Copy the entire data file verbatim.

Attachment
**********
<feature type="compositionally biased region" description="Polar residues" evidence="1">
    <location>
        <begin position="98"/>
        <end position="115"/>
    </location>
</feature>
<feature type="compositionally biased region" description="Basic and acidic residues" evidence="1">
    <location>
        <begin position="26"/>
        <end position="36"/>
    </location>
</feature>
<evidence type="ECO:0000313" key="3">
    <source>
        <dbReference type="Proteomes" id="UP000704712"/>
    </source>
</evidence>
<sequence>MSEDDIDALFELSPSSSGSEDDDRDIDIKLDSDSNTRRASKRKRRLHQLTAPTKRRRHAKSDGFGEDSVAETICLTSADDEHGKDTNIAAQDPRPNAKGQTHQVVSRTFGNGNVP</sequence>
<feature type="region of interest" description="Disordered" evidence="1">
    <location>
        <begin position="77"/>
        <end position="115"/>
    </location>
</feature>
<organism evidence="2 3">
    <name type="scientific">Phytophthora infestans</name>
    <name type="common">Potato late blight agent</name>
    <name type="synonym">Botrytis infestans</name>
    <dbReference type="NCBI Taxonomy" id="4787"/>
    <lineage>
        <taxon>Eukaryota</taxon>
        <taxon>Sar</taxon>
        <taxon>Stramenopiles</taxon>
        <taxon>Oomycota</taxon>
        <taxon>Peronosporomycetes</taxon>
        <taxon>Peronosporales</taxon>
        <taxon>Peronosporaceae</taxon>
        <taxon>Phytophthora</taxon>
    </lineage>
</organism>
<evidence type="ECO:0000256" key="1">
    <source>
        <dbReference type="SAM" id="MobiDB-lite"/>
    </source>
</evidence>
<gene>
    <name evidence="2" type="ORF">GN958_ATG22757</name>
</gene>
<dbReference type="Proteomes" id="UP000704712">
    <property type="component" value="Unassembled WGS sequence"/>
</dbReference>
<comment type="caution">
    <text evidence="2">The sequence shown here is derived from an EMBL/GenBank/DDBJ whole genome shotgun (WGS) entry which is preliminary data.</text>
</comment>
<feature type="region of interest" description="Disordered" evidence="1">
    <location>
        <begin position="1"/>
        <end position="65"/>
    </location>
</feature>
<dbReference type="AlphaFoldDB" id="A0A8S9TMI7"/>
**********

<feature type="compositionally biased region" description="Polar residues" evidence="1">
    <location>
        <begin position="98"/>
        <end position="115"/>
    </location>
</feature>
<feature type="compositionally biased region" description="Basic and acidic residues" evidence="1">
    <location>
        <begin position="26"/>
        <end position="36"/>
    </location>
</feature>
<evidence type="ECO:0000313" key="3">
    <source>
        <dbReference type="Proteomes" id="UP000704712"/>
    </source>
</evidence>
<sequence>MSEDDIDALFELSPSSSGSEDDDRDIDIKLDSDSNTRRASKRKRRLHQLTAPTKRRRHAKSDGFGEDSVAETICLTSADDEHGKDTNIAAQDPRPNAKGQTHQVVSRTFGNGNVP</sequence>
<feature type="region of interest" description="Disordered" evidence="1">
    <location>
        <begin position="77"/>
        <end position="115"/>
    </location>
</feature>
<organism evidence="2 3">
    <name type="scientific">Phytophthora infestans</name>
    <name type="common">Potato late blight agent</name>
    <name type="synonym">Botrytis infestans</name>
    <dbReference type="NCBI Taxonomy" id="4787"/>
    <lineage>
        <taxon>Eukaryota</taxon>
        <taxon>Sar</taxon>
        <taxon>Stramenopiles</taxon>
        <taxon>Oomycota</taxon>
        <taxon>Peronosporomycetes</taxon>
        <taxon>Peronosporales</taxon>
        <taxon>Peronosporaceae</taxon>
        <taxon>Phytophthora</taxon>
    </lineage>
</organism>
<evidence type="ECO:0000256" key="1">
    <source>
        <dbReference type="SAM" id="MobiDB-lite"/>
    </source>
</evidence>
<gene>
    <name evidence="2" type="ORF">GN958_ATG22757</name>
</gene>
<dbReference type="Proteomes" id="UP000704712">
    <property type="component" value="Unassembled WGS sequence"/>
</dbReference>
<comment type="caution">
    <text evidence="2">The sequence shown here is derived from an EMBL/GenBank/DDBJ whole genome shotgun (WGS) entry which is preliminary data.</text>
</comment>
<feature type="region of interest" description="Disordered" evidence="1">
    <location>
        <begin position="1"/>
        <end position="65"/>
    </location>
</feature>
<dbReference type="AlphaFoldDB" id="A0A8S9TMI7"/>